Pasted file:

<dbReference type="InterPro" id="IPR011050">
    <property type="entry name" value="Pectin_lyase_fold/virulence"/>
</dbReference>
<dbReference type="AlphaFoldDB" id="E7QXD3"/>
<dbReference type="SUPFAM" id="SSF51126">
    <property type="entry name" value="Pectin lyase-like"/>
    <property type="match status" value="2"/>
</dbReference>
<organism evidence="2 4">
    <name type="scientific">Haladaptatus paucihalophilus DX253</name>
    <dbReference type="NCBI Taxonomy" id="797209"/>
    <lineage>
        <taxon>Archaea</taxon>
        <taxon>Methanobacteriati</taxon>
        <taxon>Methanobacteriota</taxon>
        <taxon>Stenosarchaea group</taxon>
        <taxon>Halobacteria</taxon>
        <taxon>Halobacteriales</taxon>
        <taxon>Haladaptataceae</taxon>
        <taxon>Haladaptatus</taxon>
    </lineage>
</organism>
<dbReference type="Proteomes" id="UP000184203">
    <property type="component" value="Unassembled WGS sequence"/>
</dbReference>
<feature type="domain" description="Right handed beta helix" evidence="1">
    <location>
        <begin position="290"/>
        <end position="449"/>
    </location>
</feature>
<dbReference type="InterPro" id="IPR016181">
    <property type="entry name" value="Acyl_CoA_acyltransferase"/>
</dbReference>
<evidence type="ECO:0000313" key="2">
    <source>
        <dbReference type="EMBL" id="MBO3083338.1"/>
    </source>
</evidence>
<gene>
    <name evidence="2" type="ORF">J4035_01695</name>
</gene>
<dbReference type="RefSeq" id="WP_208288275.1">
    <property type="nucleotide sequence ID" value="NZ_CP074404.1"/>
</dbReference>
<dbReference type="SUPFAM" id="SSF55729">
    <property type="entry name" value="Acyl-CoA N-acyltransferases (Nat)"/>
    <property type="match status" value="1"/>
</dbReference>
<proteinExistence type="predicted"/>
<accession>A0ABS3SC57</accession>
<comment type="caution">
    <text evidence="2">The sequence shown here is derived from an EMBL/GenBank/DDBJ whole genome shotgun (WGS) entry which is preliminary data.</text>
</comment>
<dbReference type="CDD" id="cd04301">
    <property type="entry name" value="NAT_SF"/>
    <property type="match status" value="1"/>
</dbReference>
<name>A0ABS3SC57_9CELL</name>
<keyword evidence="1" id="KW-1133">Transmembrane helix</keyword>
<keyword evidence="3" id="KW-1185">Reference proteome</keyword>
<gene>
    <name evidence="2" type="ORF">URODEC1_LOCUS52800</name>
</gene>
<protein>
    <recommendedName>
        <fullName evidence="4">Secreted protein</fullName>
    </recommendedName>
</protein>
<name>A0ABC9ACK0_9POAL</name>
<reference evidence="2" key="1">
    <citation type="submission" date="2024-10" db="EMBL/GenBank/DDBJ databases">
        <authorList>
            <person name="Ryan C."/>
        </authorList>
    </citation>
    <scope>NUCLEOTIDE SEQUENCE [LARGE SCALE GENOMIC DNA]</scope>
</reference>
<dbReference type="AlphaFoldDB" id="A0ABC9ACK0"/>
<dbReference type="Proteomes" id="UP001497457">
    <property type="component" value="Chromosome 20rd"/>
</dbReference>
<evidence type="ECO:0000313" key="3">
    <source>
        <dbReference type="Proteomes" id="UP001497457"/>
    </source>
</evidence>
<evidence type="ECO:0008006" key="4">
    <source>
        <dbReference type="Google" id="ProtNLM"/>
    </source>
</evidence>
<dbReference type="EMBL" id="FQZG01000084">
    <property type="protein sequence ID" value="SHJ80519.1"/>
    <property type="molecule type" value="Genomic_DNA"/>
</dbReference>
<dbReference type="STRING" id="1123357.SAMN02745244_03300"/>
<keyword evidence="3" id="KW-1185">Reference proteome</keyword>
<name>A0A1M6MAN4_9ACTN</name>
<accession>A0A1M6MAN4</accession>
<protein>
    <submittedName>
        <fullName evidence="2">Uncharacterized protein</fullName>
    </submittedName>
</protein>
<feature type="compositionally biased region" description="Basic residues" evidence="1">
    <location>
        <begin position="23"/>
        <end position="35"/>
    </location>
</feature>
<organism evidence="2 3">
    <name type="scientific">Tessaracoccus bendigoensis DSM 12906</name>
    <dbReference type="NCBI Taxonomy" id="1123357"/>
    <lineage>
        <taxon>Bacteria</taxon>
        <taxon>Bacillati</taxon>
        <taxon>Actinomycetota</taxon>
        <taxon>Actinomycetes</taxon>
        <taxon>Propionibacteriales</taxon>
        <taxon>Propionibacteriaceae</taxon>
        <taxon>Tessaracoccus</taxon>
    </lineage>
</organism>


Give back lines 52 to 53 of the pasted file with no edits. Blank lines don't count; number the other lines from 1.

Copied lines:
<comment type="caution">
    <text evidence="2">The sequence shown here is derived from an EMBL/GenBank/DDBJ whole genome shotgun (WGS) entry which is preliminary data.</text>